“Tange Sazen Nuretsubame Ittoryu (Tange Sazen and the Princess),” 1961 jidaigeki, 1 hour and 25 minutes.

Directed by Sadatsugu Matsuda. Starring Ryutaro Otomo, Hashizo Okawa and Yumiko Hasegawa.

Tange Sazen interferes with an evil plot against the Iga Yagyu family.

“Tarao Bannai Kimenmura no Sangeki (The Tragedy in the Devil Masked Village),” 1978 drama, 1 hour and 28 minutes.

Starring Akira Kobayashi and Kuniyasu Atsumi.

Tarao’s services are called upon to solve the mysterious death of bride-to-be, Mariko, who was found dead with an eerie mask of a devil.

“Toyama no Kinsan Hayabusa Bugyo,” (Falcon Magistrate) 1957 samurai film, 1 hour and 33 minutes.

Directed by Kinnosuke Fukada. Starring Chiezo Kataoka, Hashizo Okawa and Shinobu Chihara.

Toyama Kinshiro, a commissioner from northern Edo, goes undercover to unravel the mystery behind a series of murders. Kinshiro, played by Kataoka Chiezo, is most famous for the cherry blossom tattoos on his shoulder which he reveals at the moment of judgement.

“Tsuri Baka Nisshi 6 (Free and Easy 6),” 1993 comedy, 1 hour and 53 minutes.

Directed by Tomio Kuriyama. Starring Toshiyuki Nishida and Rentaro Mikuni.

The sixth film of the “Tsuribaka Nisshi” series. Su-san must give a lecture in far-off Iwate, which serves as another excuse for the company president and Hama-chan to go fishing. Once there, however, Hama-chan is mistaken for the company president and Su-san for his chauffeur! But Su-san is delighted at the mix-up: he gets to go fishing with a beautiful woman working at a local inn.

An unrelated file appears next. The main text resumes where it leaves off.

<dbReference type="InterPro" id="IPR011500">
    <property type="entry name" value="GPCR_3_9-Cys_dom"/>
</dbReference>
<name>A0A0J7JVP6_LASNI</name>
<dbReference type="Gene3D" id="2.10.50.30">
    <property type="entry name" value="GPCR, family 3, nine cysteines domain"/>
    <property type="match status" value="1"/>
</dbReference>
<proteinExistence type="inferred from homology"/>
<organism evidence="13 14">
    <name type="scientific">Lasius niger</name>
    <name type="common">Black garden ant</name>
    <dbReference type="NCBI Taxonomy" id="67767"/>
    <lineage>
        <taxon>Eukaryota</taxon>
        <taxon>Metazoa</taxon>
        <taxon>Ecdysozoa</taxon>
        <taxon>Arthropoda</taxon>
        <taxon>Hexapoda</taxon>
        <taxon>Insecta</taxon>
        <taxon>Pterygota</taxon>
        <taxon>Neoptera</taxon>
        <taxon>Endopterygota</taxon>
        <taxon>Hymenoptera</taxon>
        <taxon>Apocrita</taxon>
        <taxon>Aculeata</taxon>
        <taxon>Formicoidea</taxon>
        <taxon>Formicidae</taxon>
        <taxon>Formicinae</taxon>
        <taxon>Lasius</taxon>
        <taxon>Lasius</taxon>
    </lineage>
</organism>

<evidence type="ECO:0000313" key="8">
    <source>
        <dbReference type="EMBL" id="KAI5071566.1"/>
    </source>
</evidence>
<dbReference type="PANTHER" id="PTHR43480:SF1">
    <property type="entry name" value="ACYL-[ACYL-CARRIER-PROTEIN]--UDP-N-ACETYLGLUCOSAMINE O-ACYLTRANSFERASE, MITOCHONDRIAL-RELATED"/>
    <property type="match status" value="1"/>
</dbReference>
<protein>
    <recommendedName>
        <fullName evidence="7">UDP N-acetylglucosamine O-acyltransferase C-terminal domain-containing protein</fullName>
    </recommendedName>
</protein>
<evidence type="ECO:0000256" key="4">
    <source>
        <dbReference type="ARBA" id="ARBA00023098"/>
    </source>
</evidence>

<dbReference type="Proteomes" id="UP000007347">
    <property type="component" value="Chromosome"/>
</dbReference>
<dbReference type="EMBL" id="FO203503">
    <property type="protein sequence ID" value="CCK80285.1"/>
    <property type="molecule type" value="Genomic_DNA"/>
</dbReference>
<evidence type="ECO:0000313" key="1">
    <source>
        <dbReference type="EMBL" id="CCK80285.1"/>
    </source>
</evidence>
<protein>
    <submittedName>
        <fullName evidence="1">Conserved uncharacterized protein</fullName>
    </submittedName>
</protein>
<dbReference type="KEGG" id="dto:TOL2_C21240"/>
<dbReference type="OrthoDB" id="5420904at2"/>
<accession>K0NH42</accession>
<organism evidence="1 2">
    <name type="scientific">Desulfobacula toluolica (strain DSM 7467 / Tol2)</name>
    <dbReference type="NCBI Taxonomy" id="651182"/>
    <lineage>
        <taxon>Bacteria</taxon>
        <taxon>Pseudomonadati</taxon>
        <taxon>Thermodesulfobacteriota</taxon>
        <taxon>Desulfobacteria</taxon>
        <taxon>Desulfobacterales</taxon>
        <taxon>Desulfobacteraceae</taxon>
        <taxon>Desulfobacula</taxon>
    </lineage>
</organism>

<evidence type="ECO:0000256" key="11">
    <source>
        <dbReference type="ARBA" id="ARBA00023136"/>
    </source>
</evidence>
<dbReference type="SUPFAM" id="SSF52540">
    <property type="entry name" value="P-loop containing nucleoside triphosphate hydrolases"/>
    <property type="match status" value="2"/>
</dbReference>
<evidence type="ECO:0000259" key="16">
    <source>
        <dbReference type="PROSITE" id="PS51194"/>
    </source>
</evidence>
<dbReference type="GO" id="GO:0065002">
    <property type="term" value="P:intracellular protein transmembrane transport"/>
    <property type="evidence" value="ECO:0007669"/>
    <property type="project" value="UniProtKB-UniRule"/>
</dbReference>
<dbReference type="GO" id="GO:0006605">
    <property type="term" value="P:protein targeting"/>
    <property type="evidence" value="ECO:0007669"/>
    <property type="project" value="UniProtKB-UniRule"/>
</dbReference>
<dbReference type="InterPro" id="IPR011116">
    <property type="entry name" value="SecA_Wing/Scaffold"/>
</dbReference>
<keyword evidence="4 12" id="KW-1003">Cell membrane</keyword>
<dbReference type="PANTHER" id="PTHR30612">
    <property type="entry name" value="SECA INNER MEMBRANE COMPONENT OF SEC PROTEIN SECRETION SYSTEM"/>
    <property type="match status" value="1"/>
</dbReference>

“Utamatsuri Kanzashi Matoi (Girl with Fire Banner),” 1958 jidaigeki, 1 hour and 17 minutes.

Directed by Kinnosuke Fukada. Starring Hibari Misora and Chiyonosuke Azuma.

Fearless girl firefighter Oharu and skilled firefighter Shintaro battle against their evil rivals who threaten to take over Oharu’s family’s turf.

“Wakasama Zamurai Torimonocho Okesho Gumo (Three Talismans),” 1962 jidaigeki, 1 hour and 24 minutes.

Directed by Sadatsugu Matsuda. Starring Hashizo Okawa and Hiroki Matsukata.

Young lord investigates the mysterious death that takes place in the underworld.

“Yoru no Kayo Series: Akuto Blues (The Bad Guy Blues),” 1969 drama, 1 hour and 28 minutes.

Directed by Ryuichi Takamori. Starring Tatsuo Umemiya.

A story about club hostesses in Osaka.